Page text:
Augusten Burroughs * St. Martin’s Press * March 29, 2016 * 304 Pages
Author Augusten Burroughs is already well-known, specifically for his two most popular memoirs: Running with Scissors and Dry. I’m kind of surprised at myself for not having read either, but it meant I was able to begin reading Lust and Wonder with a completely open mind. I really didn’t know what to expect.
Well, my goodness. I guess I’ve been missing out.
Lust and Wonder essentially follows Burroughs through three significant relationships in his life, and his descriptions of these relationships are brutally honest. No one is spared, including Burroughs. He truly does bare it all–the good and the bad–and even when he knows it’s ugly, he doesn’t flinch.
Burroughs makes fun of himself a lot for being anxious and uptight, but it’s clear he has a good sense of humor about his shortcomings. His commentary on his own fragile mental state adds soothing levity to the “torment,” so the memoir never feels suffocating or oppressive. There are some intense subjects covered, but I had no problem devouring huge chunks of the story over one or two sittings. I empathized with Burroughs, felt connected to his struggles, but the book never overwhelmed me. Balanced is probably the last word Burroughs would use to describe himself, but that is exactly the word I’d use to describe this book.
The last comment I want to add is pretty much superfluous, but I just can’t help myself.
It made me so sad when Burroughs repeated over and over how “safe” he felt in his first marriage. He kept saying that his partner (of ten years) was the opposite of every parent figure he had in childhood–so calm and predictable and restrained. But it seemed to me that their relationship was just a quieter version of what Burroughs had already experienced (at least from what I know about his childhood from this memoir). His partner was cold, withholding, and critical–constantly nit-picking and stonewalling and shutting him out, for seemingly no reason (or maybe, more accurately, for every reason).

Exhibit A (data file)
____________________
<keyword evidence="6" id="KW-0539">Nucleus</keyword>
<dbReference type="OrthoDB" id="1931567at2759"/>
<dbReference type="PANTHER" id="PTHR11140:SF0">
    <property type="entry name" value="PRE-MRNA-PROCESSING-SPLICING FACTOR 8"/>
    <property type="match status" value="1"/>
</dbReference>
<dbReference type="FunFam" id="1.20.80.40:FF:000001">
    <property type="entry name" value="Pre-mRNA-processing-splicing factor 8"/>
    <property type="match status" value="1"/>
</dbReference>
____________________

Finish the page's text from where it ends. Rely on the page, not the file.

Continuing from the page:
A healthy person would know that love is supposed to feel good and would have the courage to tell the other person to either express himself like a grown-up or have the balls to leave the relationship already. But if you’ve grown up in a home where love didn’t feel steady, safe, secure, dependable, unconditional, etc., well then you think to love is to feel anxious. You feel anxious that you don’t deserve love, anxious that it will be taken away. And this state of anxiety feels awful, but also natural, familiar, almost good (!). So instead of sticking up for yourself, you fall right into the trap of trying to figure out how you upset the other person this time, how you can do better next time so that you can eventually earn their love. It breaks my heart a little to think that Burroughs put himself through that for 10 years. I’m beyond happy for him that he is now married to someone who gets him and treats him well, but still. We’re all screwed up, you know? No one deserves to be treated like he’s not worthy of love.
At any rate, I really loved this book. Start to finish, it was wonderful. From what I’ve read elsewhere, it appears that Lust and Wonder is a bit of a comeback memoir for Burroughs (and has been well-received by fans thus far). If that’s the case, I couldn’t be more thrilled for him. I wish him all the best, and I hope this book is a bestseller.